Community forum to eye issues of transit civil rights
Bus rider groups spotlights cuts
The Bus Riders Union (BRU) will host a community forum on civil rights and transit on Saturday at 9:30 a.m. at Immanuel Presbyterian Church, 3300 Wilshire Blvd.
The forum is designed to give the community an opportunity to discuss the impact of the Metropolitan Transportation Authority (MTA) service policies and cuts. According to BRU activists, those who rely on the bus system to get back and forth from work and school, could find the service cuts a bit daunting.
The issues surrounding the bus system reach back to 1996, when BRU and other advocacy organizations filed a civil rights lawsuit claiming that the MTA had not made an effort to keep bus fares low and stop overcrowding. The result was a federal consent decree mandating changes.
According to BRU, The lawsuit charged the MTA with violations of Title VI of the 1964 Civil Rights Act by establishing a discriminatory, separate, and unequal transportation system while using federal funds.
The consent degree signed by both the MTA and the BRU, was a 10-year contract in which MTA was obligated to improve L.A.’s bus system and make the transit-dependent a first priority for funding.
However, BRU maintains that once the consent decree expired, MTA began retrenching on improvements. Organizers add that MTA is straining to convince the Federal Transportation Administration (FTA) that there is nothing wrong with the way the agency is cutting services from transit life-lines that communities of color rely on.
BRU plans to use testimony from the community, as well as expert panelists to help contribute to a report for submission to the FTA as part of its ongoing civil rights compliance review of MTA.
According to BRU, the MTA is currently proposing another round of steep cuts to bus service that will impose real hardship on bus riders. The current proposal to cut 355,000 hours of bus service, eliminate 11 bus lines completely and reduce or truncate 16 others, means there will be a total of 388,000 bus service hours lost between December 2009 and December 2010 as well as the imposition of and a 20 percent across-the-board fare increase in July 2010.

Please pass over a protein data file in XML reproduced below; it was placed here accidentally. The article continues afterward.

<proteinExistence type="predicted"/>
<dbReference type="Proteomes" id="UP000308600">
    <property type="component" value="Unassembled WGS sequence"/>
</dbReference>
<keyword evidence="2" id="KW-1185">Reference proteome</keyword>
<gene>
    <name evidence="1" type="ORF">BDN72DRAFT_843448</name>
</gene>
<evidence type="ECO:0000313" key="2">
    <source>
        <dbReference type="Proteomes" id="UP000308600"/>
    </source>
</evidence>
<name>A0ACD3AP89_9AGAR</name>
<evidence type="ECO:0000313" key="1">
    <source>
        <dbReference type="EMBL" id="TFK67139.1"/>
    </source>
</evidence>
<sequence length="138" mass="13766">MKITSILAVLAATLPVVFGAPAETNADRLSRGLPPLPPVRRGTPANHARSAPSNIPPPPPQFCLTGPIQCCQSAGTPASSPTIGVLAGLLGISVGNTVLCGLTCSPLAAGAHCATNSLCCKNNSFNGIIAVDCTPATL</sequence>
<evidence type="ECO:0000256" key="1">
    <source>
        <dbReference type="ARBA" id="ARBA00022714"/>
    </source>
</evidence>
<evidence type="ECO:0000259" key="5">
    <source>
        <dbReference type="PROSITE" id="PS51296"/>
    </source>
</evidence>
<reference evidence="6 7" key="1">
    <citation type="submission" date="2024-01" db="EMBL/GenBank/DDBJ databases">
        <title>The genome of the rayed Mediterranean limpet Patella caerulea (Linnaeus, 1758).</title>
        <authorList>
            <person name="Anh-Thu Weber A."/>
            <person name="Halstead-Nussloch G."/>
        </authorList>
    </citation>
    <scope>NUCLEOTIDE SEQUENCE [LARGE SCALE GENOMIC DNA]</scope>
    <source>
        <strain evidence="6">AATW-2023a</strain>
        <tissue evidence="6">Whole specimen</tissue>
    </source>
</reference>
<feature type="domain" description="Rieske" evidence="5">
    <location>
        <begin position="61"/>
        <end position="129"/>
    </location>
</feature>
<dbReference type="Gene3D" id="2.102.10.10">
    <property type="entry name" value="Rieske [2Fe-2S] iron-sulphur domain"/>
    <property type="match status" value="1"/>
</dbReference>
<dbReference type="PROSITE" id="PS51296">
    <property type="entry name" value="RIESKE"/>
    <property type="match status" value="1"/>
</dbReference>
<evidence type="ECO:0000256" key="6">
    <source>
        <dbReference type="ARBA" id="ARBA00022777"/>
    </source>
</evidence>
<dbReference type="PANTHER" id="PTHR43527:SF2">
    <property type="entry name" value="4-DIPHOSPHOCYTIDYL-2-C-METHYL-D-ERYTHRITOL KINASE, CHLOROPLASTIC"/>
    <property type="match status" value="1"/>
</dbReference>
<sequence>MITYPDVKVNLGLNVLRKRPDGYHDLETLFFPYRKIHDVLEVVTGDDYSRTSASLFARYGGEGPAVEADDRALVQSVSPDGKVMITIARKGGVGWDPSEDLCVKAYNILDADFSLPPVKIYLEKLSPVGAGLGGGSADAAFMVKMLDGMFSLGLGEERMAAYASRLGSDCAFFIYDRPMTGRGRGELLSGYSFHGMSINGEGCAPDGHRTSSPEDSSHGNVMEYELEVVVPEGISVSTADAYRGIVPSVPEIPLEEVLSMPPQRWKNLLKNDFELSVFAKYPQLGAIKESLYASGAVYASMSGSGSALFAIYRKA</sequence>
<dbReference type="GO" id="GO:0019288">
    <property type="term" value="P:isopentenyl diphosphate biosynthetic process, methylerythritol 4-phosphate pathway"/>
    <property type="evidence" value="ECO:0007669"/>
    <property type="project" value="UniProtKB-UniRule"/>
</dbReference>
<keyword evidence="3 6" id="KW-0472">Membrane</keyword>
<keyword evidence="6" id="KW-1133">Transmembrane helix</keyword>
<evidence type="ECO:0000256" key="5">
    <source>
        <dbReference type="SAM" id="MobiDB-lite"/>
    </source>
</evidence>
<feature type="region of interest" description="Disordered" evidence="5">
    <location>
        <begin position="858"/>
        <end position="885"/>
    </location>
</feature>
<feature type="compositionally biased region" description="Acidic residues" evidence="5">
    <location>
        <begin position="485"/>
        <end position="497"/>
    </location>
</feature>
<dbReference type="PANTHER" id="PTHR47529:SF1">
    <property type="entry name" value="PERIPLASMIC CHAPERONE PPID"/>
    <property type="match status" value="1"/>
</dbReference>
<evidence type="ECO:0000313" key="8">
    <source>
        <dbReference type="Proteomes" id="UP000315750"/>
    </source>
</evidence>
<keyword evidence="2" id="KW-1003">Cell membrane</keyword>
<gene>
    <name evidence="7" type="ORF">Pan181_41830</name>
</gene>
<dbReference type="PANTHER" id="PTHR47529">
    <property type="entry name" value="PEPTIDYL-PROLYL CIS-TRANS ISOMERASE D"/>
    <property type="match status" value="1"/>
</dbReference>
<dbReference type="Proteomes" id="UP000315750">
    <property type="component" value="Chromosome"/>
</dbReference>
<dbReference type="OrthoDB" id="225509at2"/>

Now that the parade of labor union members and leaders, bus riders, politicians and ordinary citizens have voiced their overwhelming support for an historic Project Labor Agreement (PLA) and the Metropolitan Transportation Authority (MTA) Board of Directors unanimously approved it, the next step [in the process] is to get an OK from the Federal Transportation Administration (FTA).
Once the FTA has signed off on the agreement, the Crenshaw/LAX Light Rail line will be the first project to begin construction under the new guidelines.
LOS ANGELES, Calif.—More than $30 million in federal stimulus funds has been set aside for buying property and doing other preliminary work in the Los Angeles area for a high-speed rail system that would run from San Diego to the Bay Area, transit officials announced.
California High-Speed Rail Authority and Metropolitan Transportation Authority officials said the money might be used to buy Union Station in downtown Los Angeles, where three segments of the line would converge.
The Metropolitan Transit Authority (Metro) has proposed making major changes to nine lines that serve the African American community, and the transportation agency is placing the blame for the cuts the economic doldrums the nation has been in for the last few years.
The Metropolitan Transit Authority (MTA) is holding a series of public hearings to obtain input from citizens on proposed service changes to metro bus lines.
Locally the transit agency is proposing the following:
• Reduce the frequency of Line 40 and add larger capacity buses
• Modify route 620 to serve First Street and Mott Avenue
• Assign smaller capacity buses to route 710 and increase the frequency
• Put smaller business on Line 740 and increase frequency
On Thursday, the Metropolitan Transit Authority (MTA) is expected to vote on a proposal by Supervisor Mark Ridley-Thomas that would direct staff to start negotiations with the Los Angeles and Orange county building trade councils on a project labor agreement (PLA) that proponents believe will ensure that more African American workers and low-income residents have an opportunity to secure construction jobs.